Socialist Worker

Keep it in the holy family?

Issue No. 1687

Inside the system

Keep it in the holy family?

THE HEAD of the Roman Catholic church in Scotland, Cardinal Winning, is being praised as a model for "family values" in his campaign to keep the anti-gay Section 28 law. This has led George Carey, head of the Church of England, to follow closely in his footsteps. But Winning's supporters forget the Catholic church's own "family values" and treatment of children in its care.

It has been rocked over the last few years by scandals involving child abuse and priests having sex with parishioners. Only last month a nun in Scotland appeared in court charged with a catalogue of child abuse at children's homes. Sister Alphonso, alias Marie Docherty, was in court after an investigation into the Nazareth House centres in Aberdeen and Midlothian. It is alleged that numerous girls aged between two and 17 were subjected to cruel and unnatural treatment between 1962 and 1980. Three years ago the Catholic church set up a fund to be used across Britain and Ireland, not to compensate victims, but to drag them through the courts. Betty Thomas was one of over 200 people mistreated in Catholic-run orphanages in Scotland in the 1950s. She said in 1997, "When the compensation claims were first brought, the Catholic church said we were motivated by greed and self seeking materialism." Are these the "family values" Cardinal Winning stands for?


Death award

THE PARENTS of a prison suicide victim were outraged to hear that the jail where their daughter died had been given a government award. Corton Vale women's prison in Stirling was presented with an Investors in People award. Jim and Anne Bollan's daughter Angela committed suicide in Corton Vale in April 1996. Angela was one of eight inmates who killed themselves at the prison between 1995 and 1998. The award "beggared belief", said Jim Bollan. "The fact still remains that eight young people lost their lives at that prison, and by and large the officers involved in each case are still there."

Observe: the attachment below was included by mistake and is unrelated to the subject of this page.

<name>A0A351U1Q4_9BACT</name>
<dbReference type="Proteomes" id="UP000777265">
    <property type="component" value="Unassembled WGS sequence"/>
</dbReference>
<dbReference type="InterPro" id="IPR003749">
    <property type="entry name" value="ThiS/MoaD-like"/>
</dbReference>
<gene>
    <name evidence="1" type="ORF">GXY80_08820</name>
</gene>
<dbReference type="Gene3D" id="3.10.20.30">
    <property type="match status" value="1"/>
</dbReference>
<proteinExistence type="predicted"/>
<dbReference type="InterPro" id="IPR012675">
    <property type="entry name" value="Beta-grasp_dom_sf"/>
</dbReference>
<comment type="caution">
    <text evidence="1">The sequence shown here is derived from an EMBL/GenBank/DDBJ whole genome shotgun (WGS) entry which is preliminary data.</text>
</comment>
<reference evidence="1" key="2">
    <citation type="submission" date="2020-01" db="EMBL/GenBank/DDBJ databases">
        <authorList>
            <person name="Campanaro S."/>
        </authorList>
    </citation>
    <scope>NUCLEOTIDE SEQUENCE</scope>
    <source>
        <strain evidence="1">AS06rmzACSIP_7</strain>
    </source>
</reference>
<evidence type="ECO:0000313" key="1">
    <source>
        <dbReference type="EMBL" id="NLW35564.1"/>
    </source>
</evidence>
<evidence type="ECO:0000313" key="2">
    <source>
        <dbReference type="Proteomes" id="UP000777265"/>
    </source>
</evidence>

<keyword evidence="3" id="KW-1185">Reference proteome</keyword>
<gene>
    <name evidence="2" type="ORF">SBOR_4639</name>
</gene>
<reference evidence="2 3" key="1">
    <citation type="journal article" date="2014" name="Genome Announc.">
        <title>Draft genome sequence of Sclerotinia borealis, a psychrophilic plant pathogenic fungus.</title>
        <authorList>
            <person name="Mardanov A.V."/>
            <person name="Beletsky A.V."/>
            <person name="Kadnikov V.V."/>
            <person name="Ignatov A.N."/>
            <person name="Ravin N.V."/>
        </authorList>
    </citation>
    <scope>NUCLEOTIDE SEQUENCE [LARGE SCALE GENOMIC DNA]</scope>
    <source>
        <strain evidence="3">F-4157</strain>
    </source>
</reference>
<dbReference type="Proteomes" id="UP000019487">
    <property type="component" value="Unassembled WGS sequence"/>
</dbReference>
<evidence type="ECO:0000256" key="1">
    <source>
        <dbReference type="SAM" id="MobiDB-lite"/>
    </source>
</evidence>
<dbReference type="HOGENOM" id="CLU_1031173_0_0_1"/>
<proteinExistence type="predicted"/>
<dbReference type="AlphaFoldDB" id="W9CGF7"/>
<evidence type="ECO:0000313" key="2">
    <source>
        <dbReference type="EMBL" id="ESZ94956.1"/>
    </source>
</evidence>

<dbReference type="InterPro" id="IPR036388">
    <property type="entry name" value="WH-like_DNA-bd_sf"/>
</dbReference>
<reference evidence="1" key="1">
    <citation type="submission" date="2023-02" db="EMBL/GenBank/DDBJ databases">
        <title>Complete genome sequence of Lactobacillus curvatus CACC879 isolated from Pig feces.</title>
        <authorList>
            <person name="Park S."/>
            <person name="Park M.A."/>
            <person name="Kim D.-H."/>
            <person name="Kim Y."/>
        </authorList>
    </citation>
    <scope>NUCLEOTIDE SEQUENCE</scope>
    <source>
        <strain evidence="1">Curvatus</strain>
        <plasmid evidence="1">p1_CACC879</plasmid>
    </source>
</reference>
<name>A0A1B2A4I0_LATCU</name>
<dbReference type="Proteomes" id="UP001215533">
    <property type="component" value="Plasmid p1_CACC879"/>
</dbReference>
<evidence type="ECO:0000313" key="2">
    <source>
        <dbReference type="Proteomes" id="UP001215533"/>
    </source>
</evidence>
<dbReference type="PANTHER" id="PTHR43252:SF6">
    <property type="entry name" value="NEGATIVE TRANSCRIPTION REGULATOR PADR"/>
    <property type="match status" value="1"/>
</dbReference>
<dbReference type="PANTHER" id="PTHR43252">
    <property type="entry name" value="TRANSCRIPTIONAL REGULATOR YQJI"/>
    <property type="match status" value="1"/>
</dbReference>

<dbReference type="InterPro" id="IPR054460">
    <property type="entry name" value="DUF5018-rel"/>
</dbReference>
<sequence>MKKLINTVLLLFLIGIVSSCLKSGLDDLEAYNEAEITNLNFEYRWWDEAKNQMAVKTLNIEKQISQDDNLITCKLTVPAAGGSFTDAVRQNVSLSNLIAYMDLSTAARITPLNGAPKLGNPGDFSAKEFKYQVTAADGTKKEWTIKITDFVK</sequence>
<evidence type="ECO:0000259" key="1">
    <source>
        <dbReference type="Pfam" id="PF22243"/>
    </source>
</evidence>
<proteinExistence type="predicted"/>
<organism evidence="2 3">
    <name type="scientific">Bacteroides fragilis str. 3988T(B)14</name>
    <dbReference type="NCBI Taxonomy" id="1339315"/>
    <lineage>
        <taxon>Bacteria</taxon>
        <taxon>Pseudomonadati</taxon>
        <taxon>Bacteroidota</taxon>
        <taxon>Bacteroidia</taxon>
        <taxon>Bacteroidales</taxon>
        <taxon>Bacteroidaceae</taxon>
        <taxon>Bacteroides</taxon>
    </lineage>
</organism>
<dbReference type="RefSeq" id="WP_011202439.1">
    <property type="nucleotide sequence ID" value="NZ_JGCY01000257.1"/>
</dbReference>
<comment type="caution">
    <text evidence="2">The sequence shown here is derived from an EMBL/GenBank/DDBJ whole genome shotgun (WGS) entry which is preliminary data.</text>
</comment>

E-COM drone

IT IS all very different in the "new economy" of e-commerce, we are told. Not much different, according to workers at Amazon, the Seattle-based internet bookseller. Amazon boss Jeff Bezos has a personal wealth of $4 billion. His workers have to answer an average of 12 e-mails an hour. Anyone who drops be low seven e-mails is then sacked. Former Amazon worker Richard Howard says talk of a revolutionary new way of working is nonsense. "We basically did drone work and had people breathing down our necks all the time. "How revolutionary is that?"